Every year at this time the North American Rock Garden Society seed exchange list arrives, and I always pore over it way too long making a wish list of plants to populate my garden. Over the years I’ve found many treasures, an inexpensive way to try assorted plants in my many gardens. Earlier this week I submitted my requests from the latest list and look forward to the arrival of tiny packets of promise arriving early next year.
This list also prompts me to think about the exciting finds I have made from this same list in previous years. Two years ago, I was intrigued by a plant new to me that popped up, Petunia exserta. At first glance from the genus, I wondered why this would be on such an esoteric list. My mental image of petunias is in large flats at big box stores, one of the most common of species with no need to painstakingly grow it from seed. This seemed the exact opposite of the often finicky and almost impossible to grow rock garden specialties that populate most NARGS lists.
As I researched, it quickly headed toward the top of my list. It is endemic to southern Brazil and was only first described to science in 1987. A return expedition 20 years later found only 14 plants left in the wild. I’m always intrigued in playing my part to save endangered species, so I was thrilled to try it.
Observing their progress after planting, I was surprised when so many seeds came up. I reached out on a gardening forum and others had experienced similar success. Because of this, I have restricted them to my window boxes, not wanting to create the next kudzu of the south. Though they died back last winter, they came back in larger numbers this spring. These returning plants are most likely from seeds since they are not hardy where it drops below freezing.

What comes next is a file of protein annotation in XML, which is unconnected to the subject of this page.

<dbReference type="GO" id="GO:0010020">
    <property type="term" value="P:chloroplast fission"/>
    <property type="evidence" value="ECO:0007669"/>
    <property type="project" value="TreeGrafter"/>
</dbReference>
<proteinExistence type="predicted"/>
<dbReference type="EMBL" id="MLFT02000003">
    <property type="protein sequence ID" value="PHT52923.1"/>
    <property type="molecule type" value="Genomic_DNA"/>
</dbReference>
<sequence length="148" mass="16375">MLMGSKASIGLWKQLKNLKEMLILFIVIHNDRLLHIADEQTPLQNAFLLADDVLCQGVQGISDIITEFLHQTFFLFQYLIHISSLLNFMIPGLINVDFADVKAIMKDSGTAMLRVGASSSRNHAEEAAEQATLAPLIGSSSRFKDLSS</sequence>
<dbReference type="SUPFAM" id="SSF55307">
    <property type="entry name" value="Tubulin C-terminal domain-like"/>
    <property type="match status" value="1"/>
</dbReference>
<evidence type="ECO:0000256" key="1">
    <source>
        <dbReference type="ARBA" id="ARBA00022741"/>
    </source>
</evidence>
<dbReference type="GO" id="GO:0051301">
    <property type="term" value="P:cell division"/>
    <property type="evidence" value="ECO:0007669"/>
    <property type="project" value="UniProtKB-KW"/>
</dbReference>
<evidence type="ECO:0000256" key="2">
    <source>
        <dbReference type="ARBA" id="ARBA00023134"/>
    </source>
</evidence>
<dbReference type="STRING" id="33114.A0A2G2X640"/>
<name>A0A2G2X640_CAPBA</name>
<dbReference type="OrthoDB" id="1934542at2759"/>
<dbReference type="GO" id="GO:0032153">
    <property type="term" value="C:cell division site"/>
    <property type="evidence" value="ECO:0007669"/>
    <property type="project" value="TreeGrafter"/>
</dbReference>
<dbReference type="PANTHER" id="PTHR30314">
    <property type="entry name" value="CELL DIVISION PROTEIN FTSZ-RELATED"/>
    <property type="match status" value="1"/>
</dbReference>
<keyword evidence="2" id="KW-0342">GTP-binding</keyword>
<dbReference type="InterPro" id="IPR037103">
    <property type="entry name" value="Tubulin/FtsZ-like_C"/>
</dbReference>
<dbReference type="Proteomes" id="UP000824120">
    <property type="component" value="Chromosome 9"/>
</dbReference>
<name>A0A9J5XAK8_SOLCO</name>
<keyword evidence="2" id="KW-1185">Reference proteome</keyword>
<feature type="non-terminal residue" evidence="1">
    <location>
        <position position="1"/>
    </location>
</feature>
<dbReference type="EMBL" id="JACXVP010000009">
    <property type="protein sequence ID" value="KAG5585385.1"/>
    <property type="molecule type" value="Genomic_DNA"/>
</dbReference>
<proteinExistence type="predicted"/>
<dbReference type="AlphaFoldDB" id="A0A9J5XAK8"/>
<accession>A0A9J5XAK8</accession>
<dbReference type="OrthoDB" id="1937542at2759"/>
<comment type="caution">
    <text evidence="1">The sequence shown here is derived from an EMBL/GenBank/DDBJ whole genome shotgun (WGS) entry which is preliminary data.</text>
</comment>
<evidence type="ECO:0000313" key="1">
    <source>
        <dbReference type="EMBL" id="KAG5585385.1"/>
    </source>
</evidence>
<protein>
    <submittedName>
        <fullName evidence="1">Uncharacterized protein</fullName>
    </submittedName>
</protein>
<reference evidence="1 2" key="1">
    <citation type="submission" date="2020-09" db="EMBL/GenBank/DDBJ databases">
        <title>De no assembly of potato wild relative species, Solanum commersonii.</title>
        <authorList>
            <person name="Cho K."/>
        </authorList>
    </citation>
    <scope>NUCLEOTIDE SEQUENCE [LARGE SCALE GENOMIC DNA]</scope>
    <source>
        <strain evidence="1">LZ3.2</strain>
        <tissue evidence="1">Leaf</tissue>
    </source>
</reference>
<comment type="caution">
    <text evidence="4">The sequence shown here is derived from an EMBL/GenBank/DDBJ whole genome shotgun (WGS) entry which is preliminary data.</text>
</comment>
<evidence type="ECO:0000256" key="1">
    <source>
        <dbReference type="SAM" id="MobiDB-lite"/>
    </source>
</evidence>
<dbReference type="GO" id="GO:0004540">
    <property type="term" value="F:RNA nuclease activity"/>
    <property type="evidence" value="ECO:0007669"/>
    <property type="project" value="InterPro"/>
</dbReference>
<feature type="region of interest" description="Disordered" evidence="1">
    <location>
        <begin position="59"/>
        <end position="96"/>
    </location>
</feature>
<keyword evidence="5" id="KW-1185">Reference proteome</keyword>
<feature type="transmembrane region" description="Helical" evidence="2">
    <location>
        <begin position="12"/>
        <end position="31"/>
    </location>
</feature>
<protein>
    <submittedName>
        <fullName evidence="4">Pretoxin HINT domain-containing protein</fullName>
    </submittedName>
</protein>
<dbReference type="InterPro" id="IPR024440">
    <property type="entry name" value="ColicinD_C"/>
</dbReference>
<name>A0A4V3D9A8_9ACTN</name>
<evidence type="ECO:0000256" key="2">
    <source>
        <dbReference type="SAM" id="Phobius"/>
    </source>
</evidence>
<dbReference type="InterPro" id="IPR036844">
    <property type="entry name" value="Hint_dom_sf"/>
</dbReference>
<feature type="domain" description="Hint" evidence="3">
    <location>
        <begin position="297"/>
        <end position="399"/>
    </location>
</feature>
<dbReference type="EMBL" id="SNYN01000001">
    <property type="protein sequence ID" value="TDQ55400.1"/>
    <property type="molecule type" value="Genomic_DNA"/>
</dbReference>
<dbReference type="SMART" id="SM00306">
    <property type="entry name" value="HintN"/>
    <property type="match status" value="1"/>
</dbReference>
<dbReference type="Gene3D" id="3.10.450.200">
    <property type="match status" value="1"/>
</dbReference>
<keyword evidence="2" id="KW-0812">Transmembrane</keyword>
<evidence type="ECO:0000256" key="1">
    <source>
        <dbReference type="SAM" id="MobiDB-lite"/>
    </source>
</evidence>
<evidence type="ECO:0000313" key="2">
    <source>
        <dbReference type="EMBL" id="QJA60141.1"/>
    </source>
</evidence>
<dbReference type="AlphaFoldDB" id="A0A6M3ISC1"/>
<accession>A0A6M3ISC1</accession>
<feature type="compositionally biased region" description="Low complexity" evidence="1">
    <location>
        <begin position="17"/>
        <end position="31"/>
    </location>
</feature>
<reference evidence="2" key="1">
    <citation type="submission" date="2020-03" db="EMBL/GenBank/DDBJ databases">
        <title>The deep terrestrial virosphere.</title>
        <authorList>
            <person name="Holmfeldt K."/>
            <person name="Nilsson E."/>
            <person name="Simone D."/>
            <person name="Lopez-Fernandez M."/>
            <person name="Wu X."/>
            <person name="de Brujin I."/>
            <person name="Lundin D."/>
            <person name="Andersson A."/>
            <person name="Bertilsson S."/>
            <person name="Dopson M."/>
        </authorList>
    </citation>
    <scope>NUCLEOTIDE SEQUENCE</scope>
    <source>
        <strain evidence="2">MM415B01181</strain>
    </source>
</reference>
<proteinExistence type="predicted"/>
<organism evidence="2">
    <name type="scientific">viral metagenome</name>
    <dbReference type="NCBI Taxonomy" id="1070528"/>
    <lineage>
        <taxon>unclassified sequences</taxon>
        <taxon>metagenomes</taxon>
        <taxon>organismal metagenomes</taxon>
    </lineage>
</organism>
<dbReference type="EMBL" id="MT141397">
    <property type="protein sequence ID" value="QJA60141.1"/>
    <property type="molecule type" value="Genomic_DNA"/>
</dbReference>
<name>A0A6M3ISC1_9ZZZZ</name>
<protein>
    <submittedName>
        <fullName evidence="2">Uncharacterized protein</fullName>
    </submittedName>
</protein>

As might be guessed from the shape and bright red color of these flowers, they are unique among Petunia species in being pollinated by hummingbirds. Since hummingbirds don’t have a good sense of smell, these flowers therefore lack the typical strong floral scent of other petunias which are pollinated by bees or moths. Most of the window boxes on my porch are dedicated to providing treats for hummers and other pollinators, so I am always searching for plants they might enjoy. This Petunia seems to be a magnet for my hummers, and I enjoy the odd pleasure of watching them sip what should be an impossibly rare delicacy slowly slipping away thousands of miles away.
It is threatened in the wild largely by its extremely limited distribution, which means any habitat loss or change in climate amplifies the stress to this vanishing plant. In the wild they can hybridize with other petunias, especially Petunia axillaris, which is helping to accelerate their extinction as their genes are being diluted over time. Because of this, it is my only Petunia to avoid creating hybrids on my porch. I would like to do my small part in keeping this species from extinction.
Though it is unlikely they will survive much longer in the wild, they are a success story of sorts. Based on communications I’ve had with gardeners far and wide, they seem to be happy in gardens all over the world. My petunias are fading now from the cold weather, but I anticipate their return in spring. Given how they are thriving here I continue to contain them in my window boxes. But I imagine they are now just biding their time in the quiet way of all plants, anticipating taking over the world, one yard at a time.